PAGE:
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Publication numberUS3040769 A
Publication typeGrant
Publication dateJun 26, 1962
Filing dateJun 30, 1960
Priority dateJun 30, 1960
Publication numberUS 3040769 A, US 3040769A, US-A-3040769, US3040769 A, US3040769A
InventorsLeslie Lamb
Original AssigneeLeslie Lamb
Export CitationBiBTeX, EndNote, RefMan
External Links: USPTO, USPTO Assignment, Espacenet
Float valve
US 3040769 A
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Description  (OCR text may contain errors)

L. LAMB 3,040,769

June 26, 1962 FLOAT VALVE 2 Sheets-Sheet 1 Filed June 30, 1960 June 26, 1962 LA 3,040,769

FLOAT VALVE Filed June 50, 1960 2 Sheets-Sheet 2 INVENTOR.

United States The present invention relates to a ball-cock for controlling the admission of water to a flush tank of a water closet.

In the conventional type ball-cock, a float which rides on the surface of the water in the tank is operatively connected to a valve to refill the tank with water each time that the tank is emptied. In theory, the valve is open when the float is adjacent the bottom of the tank and is closed when the float reaches a level adjacent the top of the tank. The difdculty with these conventional valves is that the valve closes slowly as it approaches the upper level. Thus, the water flow is gradually reduced and during the upper stages of the travel of the float may be little more than a trickle. This increases the length of time for the tank to fill over what it would be if the valve remained fully open until such time as it was to be completely closed. Furthermore, under some circumstances a valve that is only open to a small extent, such as occurs during the latter stages of the travel of the float, may become noisy or whine. This noise, of course, is annoying to those in the vicinity.

Various suggestions have been made from time to time for a valve which will remain fully open until the desired water level has been achieved and thereupon will shut oif immediately, as distinguished from a gradual closing of the valve. In theory, such a valve would overcome the problems previously mentioned but most of the suggestions that have been made for such types of valves have introduced other complications. In general, the suggested modifications are complicated and expensive to manufacture. The price differential makes them difiicult to sell in competition with conventional type ball-cocks. In many instances, they are unreliable and tend to stick in the open position. This is complicated by the fact that under the conditions in which they operate they may tend to corrode, etc., with the parts not moving as freely as was the case when they were manufactured. Of course, when the valve freezes in the open position, the tank is apt to overflow, a most undesirable condition. Even if it doesnt overflow, it will result in a substantial waste of water. To make sure such types of valves do not stick, continued maintenance is necessary.

The principal object of the present invention is to provide a ball-cock of the type which will remain fully open until the desired water level is achieved, and which then will act reliably to close the cock even under the conditions of service encountered in the use of such valves. The apparatus of my invention utilizes a latch mechanism to hold the main float arm in a position at which the valve will be fully open, with the latch mechanism being such that it will positively be released when a supplemental control float reaches a predetermined level. With the release of the latch, the main float rises rapidly towards the surface of the water in the tank. This immediately and positively shuts the water valve. A further feature of my invention is that it is so constructed that when the valve is closed by the release of the main float by the latch I have devised, the main float arm is held somewhat depressed by the valve as compared to the position which that arm would assume were the float permitted to rise freely to the surface. Thus, the buoyancy of the float continues to urge the main float arm in the valve closing position, preventing any leakage of the valve.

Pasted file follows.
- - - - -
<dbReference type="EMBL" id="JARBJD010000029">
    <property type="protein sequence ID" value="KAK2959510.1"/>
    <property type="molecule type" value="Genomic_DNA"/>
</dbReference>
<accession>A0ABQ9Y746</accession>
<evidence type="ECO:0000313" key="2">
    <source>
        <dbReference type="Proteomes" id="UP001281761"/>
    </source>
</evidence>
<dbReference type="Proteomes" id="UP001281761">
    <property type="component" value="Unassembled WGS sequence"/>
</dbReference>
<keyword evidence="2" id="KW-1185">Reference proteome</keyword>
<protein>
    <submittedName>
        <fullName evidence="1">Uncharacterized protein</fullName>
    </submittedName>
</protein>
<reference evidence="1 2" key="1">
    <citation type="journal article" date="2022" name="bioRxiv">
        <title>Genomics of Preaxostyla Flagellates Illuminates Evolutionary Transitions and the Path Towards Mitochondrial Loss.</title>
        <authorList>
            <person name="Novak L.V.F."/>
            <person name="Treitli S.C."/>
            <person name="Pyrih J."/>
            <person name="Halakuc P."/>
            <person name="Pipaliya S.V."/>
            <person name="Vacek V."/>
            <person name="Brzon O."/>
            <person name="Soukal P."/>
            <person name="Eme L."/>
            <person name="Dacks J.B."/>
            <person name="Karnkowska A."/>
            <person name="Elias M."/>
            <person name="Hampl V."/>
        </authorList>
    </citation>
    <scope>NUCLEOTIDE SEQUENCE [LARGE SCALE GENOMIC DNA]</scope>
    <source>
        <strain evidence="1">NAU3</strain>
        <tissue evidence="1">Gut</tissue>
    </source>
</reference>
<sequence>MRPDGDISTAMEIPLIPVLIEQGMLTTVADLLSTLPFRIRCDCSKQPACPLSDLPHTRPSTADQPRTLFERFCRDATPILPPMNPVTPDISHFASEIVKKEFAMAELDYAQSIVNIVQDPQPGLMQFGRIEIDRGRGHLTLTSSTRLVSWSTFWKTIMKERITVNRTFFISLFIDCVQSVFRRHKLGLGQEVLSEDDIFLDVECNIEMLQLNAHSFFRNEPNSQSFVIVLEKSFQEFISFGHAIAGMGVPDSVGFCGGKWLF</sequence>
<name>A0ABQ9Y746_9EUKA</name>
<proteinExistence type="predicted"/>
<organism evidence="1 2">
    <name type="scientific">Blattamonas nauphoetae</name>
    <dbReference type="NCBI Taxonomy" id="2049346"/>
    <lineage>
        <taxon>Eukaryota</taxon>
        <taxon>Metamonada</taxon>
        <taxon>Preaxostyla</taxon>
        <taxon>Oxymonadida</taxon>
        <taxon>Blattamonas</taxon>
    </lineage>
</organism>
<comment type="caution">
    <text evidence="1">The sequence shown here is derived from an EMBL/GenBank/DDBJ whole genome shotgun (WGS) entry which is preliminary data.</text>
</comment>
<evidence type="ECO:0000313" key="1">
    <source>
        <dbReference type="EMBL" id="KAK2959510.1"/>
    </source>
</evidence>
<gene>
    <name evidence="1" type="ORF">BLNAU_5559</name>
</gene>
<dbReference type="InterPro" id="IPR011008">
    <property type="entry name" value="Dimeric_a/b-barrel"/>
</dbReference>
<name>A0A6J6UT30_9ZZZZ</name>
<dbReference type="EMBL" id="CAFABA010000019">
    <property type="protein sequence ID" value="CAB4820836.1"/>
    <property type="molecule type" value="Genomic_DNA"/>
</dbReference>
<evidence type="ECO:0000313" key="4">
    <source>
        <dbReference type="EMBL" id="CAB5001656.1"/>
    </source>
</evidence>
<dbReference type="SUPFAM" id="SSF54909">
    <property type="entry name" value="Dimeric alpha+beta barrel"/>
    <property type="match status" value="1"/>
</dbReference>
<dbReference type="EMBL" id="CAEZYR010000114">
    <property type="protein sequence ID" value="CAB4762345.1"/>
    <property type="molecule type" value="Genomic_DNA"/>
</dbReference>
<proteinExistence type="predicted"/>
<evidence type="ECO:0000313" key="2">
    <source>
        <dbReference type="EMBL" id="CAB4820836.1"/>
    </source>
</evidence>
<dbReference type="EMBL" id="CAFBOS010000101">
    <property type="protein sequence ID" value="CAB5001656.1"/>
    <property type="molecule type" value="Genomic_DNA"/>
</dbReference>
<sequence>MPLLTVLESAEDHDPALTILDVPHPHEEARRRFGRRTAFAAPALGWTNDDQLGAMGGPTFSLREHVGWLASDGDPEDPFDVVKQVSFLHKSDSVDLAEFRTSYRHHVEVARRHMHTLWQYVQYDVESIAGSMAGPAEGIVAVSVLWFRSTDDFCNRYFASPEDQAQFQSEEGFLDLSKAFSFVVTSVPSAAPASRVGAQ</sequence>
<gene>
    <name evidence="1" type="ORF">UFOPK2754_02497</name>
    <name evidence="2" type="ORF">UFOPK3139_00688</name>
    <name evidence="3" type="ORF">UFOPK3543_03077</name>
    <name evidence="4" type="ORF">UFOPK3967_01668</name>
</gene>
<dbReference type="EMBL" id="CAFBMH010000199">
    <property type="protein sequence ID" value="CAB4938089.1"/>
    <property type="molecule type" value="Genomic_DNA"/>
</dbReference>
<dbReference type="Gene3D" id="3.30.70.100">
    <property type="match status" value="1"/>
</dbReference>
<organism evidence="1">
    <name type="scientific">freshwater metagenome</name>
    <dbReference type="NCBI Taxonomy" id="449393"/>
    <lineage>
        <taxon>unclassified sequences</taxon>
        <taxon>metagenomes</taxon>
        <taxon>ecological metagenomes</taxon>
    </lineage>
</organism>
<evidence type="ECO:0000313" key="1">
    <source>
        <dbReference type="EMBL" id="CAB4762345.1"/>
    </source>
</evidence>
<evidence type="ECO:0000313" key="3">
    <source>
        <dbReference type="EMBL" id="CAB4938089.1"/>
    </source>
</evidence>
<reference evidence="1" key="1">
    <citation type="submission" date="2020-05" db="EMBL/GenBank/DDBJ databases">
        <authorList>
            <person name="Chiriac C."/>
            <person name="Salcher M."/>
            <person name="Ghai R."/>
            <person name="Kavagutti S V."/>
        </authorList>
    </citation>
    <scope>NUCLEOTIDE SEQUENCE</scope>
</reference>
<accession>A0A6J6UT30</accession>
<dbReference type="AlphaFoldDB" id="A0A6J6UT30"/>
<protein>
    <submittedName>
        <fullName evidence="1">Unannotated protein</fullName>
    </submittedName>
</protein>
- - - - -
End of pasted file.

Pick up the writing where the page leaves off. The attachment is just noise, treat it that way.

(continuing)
ice

A further object of the ball-cock I have devised is that if the water closet is not to be used for some time, as for example should the homeowner go on a vacation, it is a very simple matter to lock the valve in the closed position so that it will not be afiected by the water level in the tank. This is achieved merely by raising the main float arm above the maximum limit of its normal operating position, at which time the actuating mechanism for the valve becomes wedged in the closed position, with the main float and float arm being supported by the valve mechanism rather than by the level of the water in the tank.

Further objects and advantages will become apparent from the following description taken in conjunction with the drawings, in which:

FIGURE 1 is an elevational view of an embodiment of my invention illustrating the position of the parts after the water tank has been emptied and before it has been refilled to any substantial extent;

FIGURE 2 is a perspective view of the latch mechanism I have devised;

FIGURE 3 is an elevational section illustrating the position of the latch parts at the time of unl'atching; and

FIGURE 4 is an elevational view illustrating the position of the valve parts at the time that the valve is closed.

Referring to FIGURE 1, there is illustrated a standpipe 10 which is connected to a suitable source of water supply (not shown). Pipe 10 is secured to the bottom 11 of the flush tank of a water closet by a nut 12 with a gasket 13 being interposed between the nut and the tank bottom 11. Threaded onto the top of pipe 10 is a valve body 15 having an internal opening or chamber 16 in communication with the interior of pipe 10. Valve body 15 forms a valve seat 17 immediately above the interior of pipe '10. A cover plate 18 secured to valve body 15 by a plurality of screws 19 encloses the chamber 16. A discharge pipe 20 (FIGURE 2) communicates at its top with the chamber 16 and at its bottom opens into the lower part of the water tank.

A valve stem 22 is suitably journaled in a boss 23 in.

cover plate 18. Valve stem 22 has an adjusting screw in the top thereof. Secured in a head '24 at the bottom of valve stem 22 is a valve washer 25. Washer 25 is positioned to cover valve seat 17 to shut oif the flow of water from pipe 10 to chamber .16 as hereinafter described. A spring 26 encircling boss 23 bears between the bottom of cover plate 18 and the top of head 24. Spring 26 resiliently urges the valve closure 'member (head 24and washer 25) toward the valve seat 17, and closes the valve when little or no Water pressure exists in pipe 10.